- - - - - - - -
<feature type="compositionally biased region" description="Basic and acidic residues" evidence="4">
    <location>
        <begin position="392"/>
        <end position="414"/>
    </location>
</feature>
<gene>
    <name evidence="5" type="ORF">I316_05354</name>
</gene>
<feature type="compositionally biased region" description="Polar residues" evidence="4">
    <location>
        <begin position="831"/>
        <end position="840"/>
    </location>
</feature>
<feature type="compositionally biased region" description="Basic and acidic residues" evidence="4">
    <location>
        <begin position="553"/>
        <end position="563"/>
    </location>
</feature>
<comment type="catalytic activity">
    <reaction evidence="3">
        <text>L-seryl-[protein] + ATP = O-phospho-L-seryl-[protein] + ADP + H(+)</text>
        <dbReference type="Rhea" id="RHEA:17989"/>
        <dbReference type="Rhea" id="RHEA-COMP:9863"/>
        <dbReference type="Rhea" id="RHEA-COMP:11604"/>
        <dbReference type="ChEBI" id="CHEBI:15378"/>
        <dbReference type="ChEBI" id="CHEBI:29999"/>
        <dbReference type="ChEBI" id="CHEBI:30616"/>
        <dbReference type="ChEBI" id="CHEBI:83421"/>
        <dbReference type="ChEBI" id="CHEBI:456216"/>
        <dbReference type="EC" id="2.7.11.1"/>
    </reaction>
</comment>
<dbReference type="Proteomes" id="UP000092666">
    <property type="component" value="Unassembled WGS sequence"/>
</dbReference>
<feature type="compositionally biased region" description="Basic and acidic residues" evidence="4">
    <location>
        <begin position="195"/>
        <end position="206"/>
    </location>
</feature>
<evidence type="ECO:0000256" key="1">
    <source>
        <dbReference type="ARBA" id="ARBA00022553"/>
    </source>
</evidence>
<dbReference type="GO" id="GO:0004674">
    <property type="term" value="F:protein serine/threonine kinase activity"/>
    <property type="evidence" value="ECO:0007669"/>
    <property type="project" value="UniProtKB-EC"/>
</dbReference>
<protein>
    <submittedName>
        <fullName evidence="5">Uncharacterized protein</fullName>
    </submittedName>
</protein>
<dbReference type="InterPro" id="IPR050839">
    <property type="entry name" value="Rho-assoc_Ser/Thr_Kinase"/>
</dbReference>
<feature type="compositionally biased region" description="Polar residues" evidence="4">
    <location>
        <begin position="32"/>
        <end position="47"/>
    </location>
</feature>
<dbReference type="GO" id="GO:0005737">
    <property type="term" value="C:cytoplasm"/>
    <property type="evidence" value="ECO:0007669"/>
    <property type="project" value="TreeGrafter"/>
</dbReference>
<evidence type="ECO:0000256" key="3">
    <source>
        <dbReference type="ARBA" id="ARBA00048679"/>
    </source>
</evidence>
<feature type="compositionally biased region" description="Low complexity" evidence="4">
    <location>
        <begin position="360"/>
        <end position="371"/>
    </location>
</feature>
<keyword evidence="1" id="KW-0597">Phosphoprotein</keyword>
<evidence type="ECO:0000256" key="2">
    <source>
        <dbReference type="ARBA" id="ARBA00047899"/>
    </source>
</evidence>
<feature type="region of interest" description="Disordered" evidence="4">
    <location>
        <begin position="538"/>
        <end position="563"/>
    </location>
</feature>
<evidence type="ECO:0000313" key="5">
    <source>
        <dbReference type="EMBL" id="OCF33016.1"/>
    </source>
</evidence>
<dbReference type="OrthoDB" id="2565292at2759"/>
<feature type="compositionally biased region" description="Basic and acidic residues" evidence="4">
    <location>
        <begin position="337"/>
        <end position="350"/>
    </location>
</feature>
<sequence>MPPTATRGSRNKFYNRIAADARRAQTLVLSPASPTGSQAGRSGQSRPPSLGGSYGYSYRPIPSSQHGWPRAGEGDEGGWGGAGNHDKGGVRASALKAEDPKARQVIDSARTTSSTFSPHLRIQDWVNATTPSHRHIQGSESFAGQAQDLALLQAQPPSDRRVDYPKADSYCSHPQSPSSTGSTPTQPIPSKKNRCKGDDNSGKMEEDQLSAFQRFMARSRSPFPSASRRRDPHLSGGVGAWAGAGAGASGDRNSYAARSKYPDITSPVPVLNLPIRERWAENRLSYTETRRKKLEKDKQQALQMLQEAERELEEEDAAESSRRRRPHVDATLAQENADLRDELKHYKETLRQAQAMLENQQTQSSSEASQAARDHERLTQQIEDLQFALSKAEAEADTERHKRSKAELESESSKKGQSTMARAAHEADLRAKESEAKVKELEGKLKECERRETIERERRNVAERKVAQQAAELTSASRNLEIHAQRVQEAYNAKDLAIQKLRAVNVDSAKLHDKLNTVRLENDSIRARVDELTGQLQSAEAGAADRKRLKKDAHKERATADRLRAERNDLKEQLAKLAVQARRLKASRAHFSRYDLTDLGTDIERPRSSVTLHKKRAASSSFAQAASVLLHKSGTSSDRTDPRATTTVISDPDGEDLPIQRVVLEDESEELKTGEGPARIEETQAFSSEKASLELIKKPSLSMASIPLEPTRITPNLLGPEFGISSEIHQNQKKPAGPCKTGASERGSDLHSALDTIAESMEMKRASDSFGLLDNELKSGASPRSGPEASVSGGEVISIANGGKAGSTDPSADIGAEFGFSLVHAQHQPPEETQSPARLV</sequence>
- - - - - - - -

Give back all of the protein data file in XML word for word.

<feature type="compositionally biased region" description="Basic and acidic residues" evidence="4">
    <location>
        <begin position="392"/>
        <end position="414"/>
    </location>
</feature>
<gene>
    <name evidence="5" type="ORF">I316_05354</name>
</gene>
<feature type="compositionally biased region" description="Polar residues" evidence="4">
    <location>
        <begin position="831"/>
        <end position="840"/>
    </location>
</feature>
<feature type="compositionally biased region" description="Basic and acidic residues" evidence="4">
    <location>
        <begin position="553"/>
        <end position="563"/>
    </location>
</feature>
<comment type="catalytic activity">
    <reaction evidence="3">
        <text>L-seryl-[protein] + ATP = O-phospho-L-seryl-[protein] + ADP + H(+)</text>
        <dbReference type="Rhea" id="RHEA:17989"/>
        <dbReference type="Rhea" id="RHEA-COMP:9863"/>
        <dbReference type="Rhea" id="RHEA-COMP:11604"/>
        <dbReference type="ChEBI" id="CHEBI:15378"/>
        <dbReference type="ChEBI" id="CHEBI:29999"/>
        <dbReference type="ChEBI" id="CHEBI:30616"/>
        <dbReference type="ChEBI" id="CHEBI:83421"/>
        <dbReference type="ChEBI" id="CHEBI:456216"/>
        <dbReference type="EC" id="2.7.11.1"/>
    </reaction>
</comment>
<dbReference type="Proteomes" id="UP000092666">
    <property type="component" value="Unassembled WGS sequence"/>
</dbReference>
<feature type="compositionally biased region" description="Basic and acidic residues" evidence="4">
    <location>
        <begin position="195"/>
        <end position="206"/>
    </location>
</feature>
<evidence type="ECO:0000256" key="1">
    <source>
        <dbReference type="ARBA" id="ARBA00022553"/>
    </source>
</evidence>
<dbReference type="GO" id="GO:0004674">
    <property type="term" value="F:protein serine/threonine kinase activity"/>
    <property type="evidence" value="ECO:0007669"/>
    <property type="project" value="UniProtKB-EC"/>
</dbReference>
<protein>
    <submittedName>
        <fullName evidence="5">Uncharacterized protein</fullName>
    </submittedName>
</protein>
<dbReference type="InterPro" id="IPR050839">
    <property type="entry name" value="Rho-assoc_Ser/Thr_Kinase"/>
</dbReference>
<feature type="compositionally biased region" description="Polar residues" evidence="4">
    <location>
        <begin position="32"/>
        <end position="47"/>
    </location>
</feature>
<dbReference type="GO" id="GO:0005737">
    <property type="term" value="C:cytoplasm"/>
    <property type="evidence" value="ECO:0007669"/>
    <property type="project" value="TreeGrafter"/>
</dbReference>
<evidence type="ECO:0000256" key="3">
    <source>
        <dbReference type="ARBA" id="ARBA00048679"/>
    </source>
</evidence>
<feature type="compositionally biased region" description="Low complexity" evidence="4">
    <location>
        <begin position="360"/>
        <end position="371"/>
    </location>
</feature>
<keyword evidence="1" id="KW-0597">Phosphoprotein</keyword>
<evidence type="ECO:0000256" key="2">
    <source>
        <dbReference type="ARBA" id="ARBA00047899"/>
    </source>
</evidence>
<feature type="region of interest" description="Disordered" evidence="4">
    <location>
        <begin position="538"/>
        <end position="563"/>
    </location>
</feature>
<evidence type="ECO:0000313" key="5">
    <source>
        <dbReference type="EMBL" id="OCF33016.1"/>
    </source>
</evidence>
<dbReference type="OrthoDB" id="2565292at2759"/>
<feature type="compositionally biased region" description="Basic and acidic residues" evidence="4">
    <location>
        <begin position="337"/>
        <end position="350"/>
    </location>
</feature>
<sequence>MPPTATRGSRNKFYNRIAADARRAQTLVLSPASPTGSQAGRSGQSRPPSLGGSYGYSYRPIPSSQHGWPRAGEGDEGGWGGAGNHDKGGVRASALKAEDPKARQVIDSARTTSSTFSPHLRIQDWVNATTPSHRHIQGSESFAGQAQDLALLQAQPPSDRRVDYPKADSYCSHPQSPSSTGSTPTQPIPSKKNRCKGDDNSGKMEEDQLSAFQRFMARSRSPFPSASRRRDPHLSGGVGAWAGAGAGASGDRNSYAARSKYPDITSPVPVLNLPIRERWAENRLSYTETRRKKLEKDKQQALQMLQEAERELEEEDAAESSRRRRPHVDATLAQENADLRDELKHYKETLRQAQAMLENQQTQSSSEASQAARDHERLTQQIEDLQFALSKAEAEADTERHKRSKAELESESSKKGQSTMARAAHEADLRAKESEAKVKELEGKLKECERRETIERERRNVAERKVAQQAAELTSASRNLEIHAQRVQEAYNAKDLAIQKLRAVNVDSAKLHDKLNTVRLENDSIRARVDELTGQLQSAEAGAADRKRLKKDAHKERATADRLRAERNDLKEQLAKLAVQARRLKASRAHFSRYDLTDLGTDIERPRSSVTLHKKRAASSSFAQAASVLLHKSGTSSDRTDPRATTTVISDPDGEDLPIQRVVLEDESEELKTGEGPARIEETQAFSSEKASLELIKKPSLSMASIPLEPTRITPNLLGPEFGISSEIHQNQKKPAGPCKTGASERGSDLHSALDTIAESMEMKRASDSFGLLDNELKSGASPRSGPEASVSGGEVISIANGGKAGSTDPSADIGAEFGFSLVHAQHQPPEETQSPARLV</sequence>